Movie Review: Alpha.
While visually pleasing, Alpha is a sentimental and implausible tale good only for the most ardent dog lover.
Based on early promotional material, I figured Alpha was going to be an unsophisticated sop to canine enthusiasts, and little else. Then reviews started coming in, praising the film’s visual elements. Despite not falling in love with Slow West, I was interested in the Alpha’s star, Kodi Smit-McPhee (X-Men Apocalypse.) Coupled with my avid enthusiasm for Caveman movies, I figured I’d give this film a shot. I would have been better served had I stayed home and played fetch with my dog.
Keda is the soft-hearted son of his tribe’s Chief. The big kahuna is tough and no-nonsense, and hopes Keda will grow up to be a strong leader. To that end, he takes the boy out to hunt …where things go horribly wrong. Keda is caught in a stampede, thrown from a cliff, and left for dead by his grieving father.
Keda survives and eventually pairs up with an injured wolf he dubs Alpha. The two survivors head out to find Keda’s clan before the brutal ice age winter sets in.
Something to Look At.
Alpha is one of those movies that hardly moves the needle in either direction. The visuals, aided heavily by CG, can be quite breathtaking…but they don’t matter much. They’re mostly sweeping vistas that don’t effect the story. It’s just window dressing. The CG animals are mostly realistic, but can look a bit goofy at times…especially the wolves, which is troubling in a wolf-focused film.
The rest of the film is of workmanlike quality. I tried to find any aspect to either love or hate:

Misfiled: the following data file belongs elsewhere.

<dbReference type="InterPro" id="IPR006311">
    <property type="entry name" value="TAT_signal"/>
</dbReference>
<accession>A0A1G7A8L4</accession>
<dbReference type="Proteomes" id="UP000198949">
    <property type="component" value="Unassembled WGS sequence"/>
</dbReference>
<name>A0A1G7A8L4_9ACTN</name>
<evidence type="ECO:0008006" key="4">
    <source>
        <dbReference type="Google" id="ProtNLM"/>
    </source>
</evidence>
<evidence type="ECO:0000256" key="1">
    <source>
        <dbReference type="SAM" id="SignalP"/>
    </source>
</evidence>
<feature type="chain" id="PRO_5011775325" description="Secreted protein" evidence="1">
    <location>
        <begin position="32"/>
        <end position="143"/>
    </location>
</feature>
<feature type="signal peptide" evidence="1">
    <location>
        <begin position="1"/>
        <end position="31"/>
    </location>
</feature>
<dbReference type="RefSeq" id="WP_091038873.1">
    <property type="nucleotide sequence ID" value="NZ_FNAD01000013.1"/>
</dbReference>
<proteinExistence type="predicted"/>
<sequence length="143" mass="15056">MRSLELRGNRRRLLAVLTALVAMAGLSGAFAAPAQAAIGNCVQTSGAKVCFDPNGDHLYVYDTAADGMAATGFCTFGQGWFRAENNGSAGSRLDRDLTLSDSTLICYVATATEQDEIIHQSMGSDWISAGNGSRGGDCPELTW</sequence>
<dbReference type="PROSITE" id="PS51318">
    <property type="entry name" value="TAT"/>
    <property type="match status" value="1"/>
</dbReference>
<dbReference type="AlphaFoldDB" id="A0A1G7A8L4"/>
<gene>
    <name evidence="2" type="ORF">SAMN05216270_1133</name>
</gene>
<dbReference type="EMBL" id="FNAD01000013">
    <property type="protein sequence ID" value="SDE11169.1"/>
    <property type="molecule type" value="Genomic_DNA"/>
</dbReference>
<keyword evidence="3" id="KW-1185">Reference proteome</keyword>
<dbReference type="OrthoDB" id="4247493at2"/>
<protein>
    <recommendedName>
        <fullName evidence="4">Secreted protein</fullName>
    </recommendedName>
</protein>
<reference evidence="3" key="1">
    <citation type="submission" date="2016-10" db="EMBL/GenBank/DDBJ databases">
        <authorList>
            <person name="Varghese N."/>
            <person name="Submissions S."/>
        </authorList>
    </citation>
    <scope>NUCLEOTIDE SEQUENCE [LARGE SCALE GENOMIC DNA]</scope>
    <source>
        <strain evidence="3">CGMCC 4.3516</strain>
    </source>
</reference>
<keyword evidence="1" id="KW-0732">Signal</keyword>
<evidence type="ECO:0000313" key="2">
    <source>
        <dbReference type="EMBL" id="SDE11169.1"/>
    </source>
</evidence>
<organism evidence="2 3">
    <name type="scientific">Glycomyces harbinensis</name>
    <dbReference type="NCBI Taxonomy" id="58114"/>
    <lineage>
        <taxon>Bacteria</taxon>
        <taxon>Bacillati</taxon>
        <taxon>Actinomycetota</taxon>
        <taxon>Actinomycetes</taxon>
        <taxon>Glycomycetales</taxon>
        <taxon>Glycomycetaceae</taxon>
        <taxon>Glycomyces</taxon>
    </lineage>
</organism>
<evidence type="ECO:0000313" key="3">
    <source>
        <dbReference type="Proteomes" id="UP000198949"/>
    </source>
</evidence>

…Actually, the story is not fine at all.
Keda – The Caveman Dog Whisperer!
The plot of Alpha is wildly implausible all the way around. The domestication of wolves is scientifically debated, along the lines of who what when where and how. So I’m not going to gripe about Keda befriending an injured wolf and domesticating it. I am going to gripe about the time-scale of the film’s premise being crazy bananas.
Over the course of what looks like a few weeks in-film time, Keda basically invents every modern dog trick imaginable. He learns they respond to whistles (despite never whistling before becoming the world’s first dog owner.) He discovers the game of fetch. He creates the dominant/alpha dog model of training. He learns to play tug of war. I’m surprised he didn’t get the pooch to roll over…though his lackluster hunting skills nearly taught it “play dead” repeatedly! The Westminster dog show he puts on is there as an emotional gimmick for dog lovers; it’s manipulative and transparent, even by this genre’s standards.
Keda – The Caveman Wolverine!
Similarly, Keda encounters and survives nearly every paleolithic peril imaginable, bouncing back each time fate has him dead to rights. He’s run over by a bison, tossed off a 5 story cliff, drowned repeatedly, attacked by every predator in the Pliocene, and spends days in Arctic temperatures without shelter. The kid is a freaking tank!
I barely believe he survives the initial attack. I don’t buy him splinting a broken ankle and being able to jog on it the same day. I completely don’t buy him lasting a frigid second in the winter, especially after he falls through the ice, loses his heavy fur cloak and gets soaked. It completely locks me out of any emotional engagement when it’s so completely unbelievable.
One Tall Tale.
Alpha, as a movie, is competently shot, paced and acted. Sadly, that’s not nearly enough to warrant spending your time and money on. When you tack on the absurd happenings in the story and the emotional manipulation, it becomes a product to actively avoid. I can’t think of an audience with expectations low enough to justify this film. There are much better prehistoric films out there that posit the origin stories of mankind’s greatest hits. This pastiche of implausible events makes Ringo Starr’s turn in Caveman seem like a historical documentary. At least that film knew it was being silly. At least it was fun as well.